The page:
I have to say that I doubt the exercise has avoided any significant problems in the service of our new boat but being in the fortunate position of having five years owning an almost identical boat keen to exploit my knowledge. Here’s an example; I thought it would have been nice if the guardrails and pulpits were just a little higher. I learned that Discovery always fit to a standard which is 2 inches higher than Southerly similarly the anchor stem fitting is a fair bit longer than the Southerly version, allowing for a bigger anchor whilst reducing the chances of clouting the stem as the anchor is deployed. So much depends on the builder’s approach; reassuringly Discovery aim high.

M&E installation quality

This can be an interesting area, generally the use of tapping strips, backing washers, gauge of tubing used for stainless fabrication all of which is obviously well done can be inspected on yachts in build during a factory visit, or talking with existing owners. I’ve not heard of cupboard door hinges and latches breaking, or breakers tripping because the device/wiring is only borderline up to the job. So all good, but there is another side to it, on the one hand everything must be accessible for maintenance and replacement, on the other its important not to use all the storage space so that the boat is easy to build and maintain, but all the lockers are full of gear!

The designers use the 5/15 rule, ie 5mins to get at it, 15mins to fix/replace. Obviously not the big stuff like an engine replacement, but everything must be possible without resorting to a jigsaw.

Looking at several boats in build and asking the design team/ boat builders to explain how the generator/engine/washing machine should be changed and the responses clearly show that these scenarios have been planned for. For example, with the washing machine I was told: “remove these screws, the enclosure is dry assembled, so this section will lift clear then undo these two bolts and the mounting panel and existing machine will then lift clear and will fit through the companionway. Bolt the new/repaired machine onto the mounting panel and replace in reverse order.

Wiring is properly supported through its length normally in ducting, and of appropriate gauge to limit voltage drop, plumbing likewise, pumps and other components are mounted in accessible locations and generally on solid structures so as not to induce vibrations/drumming.

Joinery strength, fit and finish

Joinery is one of the distinguishing features of Discovery Yacht Group. The quality and finish are superb, but all of that is no use at all if it isn’t strong enough or is installed into the boat badly. I had completed several visits to the joinery department looking at how the boats cabinetry is built, and been suitably impressed with the construction, which is normally screwed and glued CNC cut components with a lot of solid wood as well as the inhouse veneered panels. The attention to detail is impressive and the time spent hand building and finishing is evident in the result.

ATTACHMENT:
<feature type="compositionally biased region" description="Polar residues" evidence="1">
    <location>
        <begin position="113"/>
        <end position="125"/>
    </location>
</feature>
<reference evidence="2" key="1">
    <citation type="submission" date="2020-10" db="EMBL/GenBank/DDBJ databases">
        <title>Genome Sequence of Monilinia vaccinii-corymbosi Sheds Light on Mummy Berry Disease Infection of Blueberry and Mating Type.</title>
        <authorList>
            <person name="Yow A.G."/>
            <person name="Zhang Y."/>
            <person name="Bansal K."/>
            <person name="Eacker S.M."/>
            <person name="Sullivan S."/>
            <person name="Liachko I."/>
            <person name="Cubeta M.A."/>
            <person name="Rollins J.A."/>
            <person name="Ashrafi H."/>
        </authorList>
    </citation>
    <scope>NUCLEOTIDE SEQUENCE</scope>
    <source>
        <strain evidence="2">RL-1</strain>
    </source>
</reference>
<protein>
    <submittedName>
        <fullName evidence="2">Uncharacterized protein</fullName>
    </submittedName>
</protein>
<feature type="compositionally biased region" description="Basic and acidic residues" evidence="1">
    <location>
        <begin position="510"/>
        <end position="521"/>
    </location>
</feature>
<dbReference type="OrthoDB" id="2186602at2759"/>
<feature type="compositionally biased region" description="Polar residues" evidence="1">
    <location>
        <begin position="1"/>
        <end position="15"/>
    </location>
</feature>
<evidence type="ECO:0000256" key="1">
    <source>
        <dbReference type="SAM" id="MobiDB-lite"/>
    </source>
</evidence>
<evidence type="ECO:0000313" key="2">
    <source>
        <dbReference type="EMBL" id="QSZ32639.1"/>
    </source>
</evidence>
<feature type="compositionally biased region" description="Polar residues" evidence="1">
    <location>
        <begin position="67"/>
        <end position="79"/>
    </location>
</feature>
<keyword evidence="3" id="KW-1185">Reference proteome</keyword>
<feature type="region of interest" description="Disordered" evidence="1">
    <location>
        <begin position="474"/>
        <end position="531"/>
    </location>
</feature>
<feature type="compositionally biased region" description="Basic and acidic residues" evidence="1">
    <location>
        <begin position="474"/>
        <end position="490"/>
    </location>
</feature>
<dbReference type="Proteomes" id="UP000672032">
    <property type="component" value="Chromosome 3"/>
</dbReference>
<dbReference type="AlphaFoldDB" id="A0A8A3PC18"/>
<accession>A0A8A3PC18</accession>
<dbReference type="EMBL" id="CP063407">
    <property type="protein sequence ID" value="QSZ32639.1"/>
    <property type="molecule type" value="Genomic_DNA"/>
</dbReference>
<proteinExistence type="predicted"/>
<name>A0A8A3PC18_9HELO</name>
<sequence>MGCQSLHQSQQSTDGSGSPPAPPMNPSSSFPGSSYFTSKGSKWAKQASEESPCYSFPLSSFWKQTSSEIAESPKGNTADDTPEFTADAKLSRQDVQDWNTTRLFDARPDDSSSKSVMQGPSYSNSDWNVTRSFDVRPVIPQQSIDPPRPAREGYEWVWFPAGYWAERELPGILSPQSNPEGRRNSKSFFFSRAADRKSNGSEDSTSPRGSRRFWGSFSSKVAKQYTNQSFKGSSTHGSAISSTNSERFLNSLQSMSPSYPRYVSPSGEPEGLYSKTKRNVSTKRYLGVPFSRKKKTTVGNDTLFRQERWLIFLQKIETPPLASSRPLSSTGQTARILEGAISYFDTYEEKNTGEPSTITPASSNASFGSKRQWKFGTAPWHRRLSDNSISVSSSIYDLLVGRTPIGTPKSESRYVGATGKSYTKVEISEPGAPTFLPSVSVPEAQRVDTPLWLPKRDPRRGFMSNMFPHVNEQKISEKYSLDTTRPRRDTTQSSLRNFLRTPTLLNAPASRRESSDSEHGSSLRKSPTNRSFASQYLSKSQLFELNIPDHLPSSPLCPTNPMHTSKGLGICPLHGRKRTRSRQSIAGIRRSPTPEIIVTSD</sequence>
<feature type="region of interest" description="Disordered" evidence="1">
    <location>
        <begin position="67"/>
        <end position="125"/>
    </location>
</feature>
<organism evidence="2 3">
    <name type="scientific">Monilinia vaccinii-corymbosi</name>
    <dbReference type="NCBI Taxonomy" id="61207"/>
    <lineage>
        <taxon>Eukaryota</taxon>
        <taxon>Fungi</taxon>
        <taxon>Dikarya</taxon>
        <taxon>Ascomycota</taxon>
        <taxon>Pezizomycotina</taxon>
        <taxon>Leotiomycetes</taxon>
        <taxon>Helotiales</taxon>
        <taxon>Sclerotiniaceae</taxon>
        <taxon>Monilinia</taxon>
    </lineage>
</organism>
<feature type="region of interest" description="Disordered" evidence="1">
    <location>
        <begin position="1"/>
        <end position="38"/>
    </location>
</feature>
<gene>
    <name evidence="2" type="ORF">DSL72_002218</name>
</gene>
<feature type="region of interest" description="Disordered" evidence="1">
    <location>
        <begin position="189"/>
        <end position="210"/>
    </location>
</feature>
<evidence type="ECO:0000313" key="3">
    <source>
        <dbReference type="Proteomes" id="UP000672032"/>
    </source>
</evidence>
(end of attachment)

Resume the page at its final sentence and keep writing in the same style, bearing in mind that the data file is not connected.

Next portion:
High quality door furniture, catches and butt hinges are used with deep screws that aren’t going to pull out, marine drawer soft close runners are fitted which will not stiffen and bind due to corrosion, on the locker doors cabinet hinges of the clip on type are fitted, which is very helpful in service since it is easy to remove a door if needed.

Cabin sole boards are covered in Amtico which I know from my former working life is incredibly durable, access hatches and soles underside and edges are properly sealed. The supporting hardwood floor grid is substantial so the floor doesn’t flex or creak as you walk through the boat.

A Thorough commissioning process

The intention with this process is to ensure that everything works as intended. That doesn’t mean there will not be some faults that do not show up until later, but it does mean that everything can be demonstrated to be functional and workable at the point of handover.

The commissioning manager for Discovery has a lifetime of experience in the yachting world, from Proctor Masts through ocean racing and years of work at Discovery, he is a man I have great confidence in and as I have observed he will not accept second best on behalf of the customer! I have had the pleasure of sailing with Tony on a short delivery trip, and listened to him explaining his role, whilst he gave an assessment of the boat we were sailing, which was mine.

I will add to this section over the next few months as the commissioning process and handover are completed . but please let me know if there are any other areas of interest that I should include..